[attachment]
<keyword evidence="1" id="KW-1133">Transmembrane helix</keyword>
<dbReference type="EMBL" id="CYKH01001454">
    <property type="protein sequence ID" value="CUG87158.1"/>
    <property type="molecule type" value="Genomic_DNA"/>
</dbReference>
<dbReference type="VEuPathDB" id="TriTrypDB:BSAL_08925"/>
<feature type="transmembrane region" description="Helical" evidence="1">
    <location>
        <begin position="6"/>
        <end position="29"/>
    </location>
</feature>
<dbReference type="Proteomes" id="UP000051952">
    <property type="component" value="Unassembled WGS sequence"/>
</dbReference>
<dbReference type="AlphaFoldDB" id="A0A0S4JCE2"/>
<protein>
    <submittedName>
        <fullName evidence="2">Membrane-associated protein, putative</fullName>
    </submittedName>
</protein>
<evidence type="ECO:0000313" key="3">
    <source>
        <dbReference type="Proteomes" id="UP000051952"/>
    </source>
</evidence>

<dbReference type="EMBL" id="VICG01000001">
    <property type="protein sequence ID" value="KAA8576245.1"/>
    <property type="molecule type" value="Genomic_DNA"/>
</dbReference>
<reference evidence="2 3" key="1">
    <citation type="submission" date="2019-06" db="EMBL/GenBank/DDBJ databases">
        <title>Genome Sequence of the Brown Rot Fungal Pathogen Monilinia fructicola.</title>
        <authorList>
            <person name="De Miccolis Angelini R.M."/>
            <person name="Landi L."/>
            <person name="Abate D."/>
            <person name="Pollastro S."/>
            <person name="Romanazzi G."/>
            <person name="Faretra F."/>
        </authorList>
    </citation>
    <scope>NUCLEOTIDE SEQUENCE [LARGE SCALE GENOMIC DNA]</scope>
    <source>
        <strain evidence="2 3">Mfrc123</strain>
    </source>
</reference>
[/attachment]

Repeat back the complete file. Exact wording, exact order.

<keyword evidence="1" id="KW-1133">Transmembrane helix</keyword>
<dbReference type="EMBL" id="CYKH01001454">
    <property type="protein sequence ID" value="CUG87158.1"/>
    <property type="molecule type" value="Genomic_DNA"/>
</dbReference>
<dbReference type="VEuPathDB" id="TriTrypDB:BSAL_08925"/>
<feature type="transmembrane region" description="Helical" evidence="1">
    <location>
        <begin position="6"/>
        <end position="29"/>
    </location>
</feature>
<dbReference type="Proteomes" id="UP000051952">
    <property type="component" value="Unassembled WGS sequence"/>
</dbReference>
<dbReference type="AlphaFoldDB" id="A0A0S4JCE2"/>
<protein>
    <submittedName>
        <fullName evidence="2">Membrane-associated protein, putative</fullName>
    </submittedName>
</protein>
<evidence type="ECO:0000313" key="3">
    <source>
        <dbReference type="Proteomes" id="UP000051952"/>
    </source>
</evidence>

<dbReference type="EMBL" id="VICG01000001">
    <property type="protein sequence ID" value="KAA8576245.1"/>
    <property type="molecule type" value="Genomic_DNA"/>
</dbReference>
<reference evidence="2 3" key="1">
    <citation type="submission" date="2019-06" db="EMBL/GenBank/DDBJ databases">
        <title>Genome Sequence of the Brown Rot Fungal Pathogen Monilinia fructicola.</title>
        <authorList>
            <person name="De Miccolis Angelini R.M."/>
            <person name="Landi L."/>
            <person name="Abate D."/>
            <person name="Pollastro S."/>
            <person name="Romanazzi G."/>
            <person name="Faretra F."/>
        </authorList>
    </citation>
    <scope>NUCLEOTIDE SEQUENCE [LARGE SCALE GENOMIC DNA]</scope>
    <source>
        <strain evidence="2 3">Mfrc123</strain>
    </source>
</reference>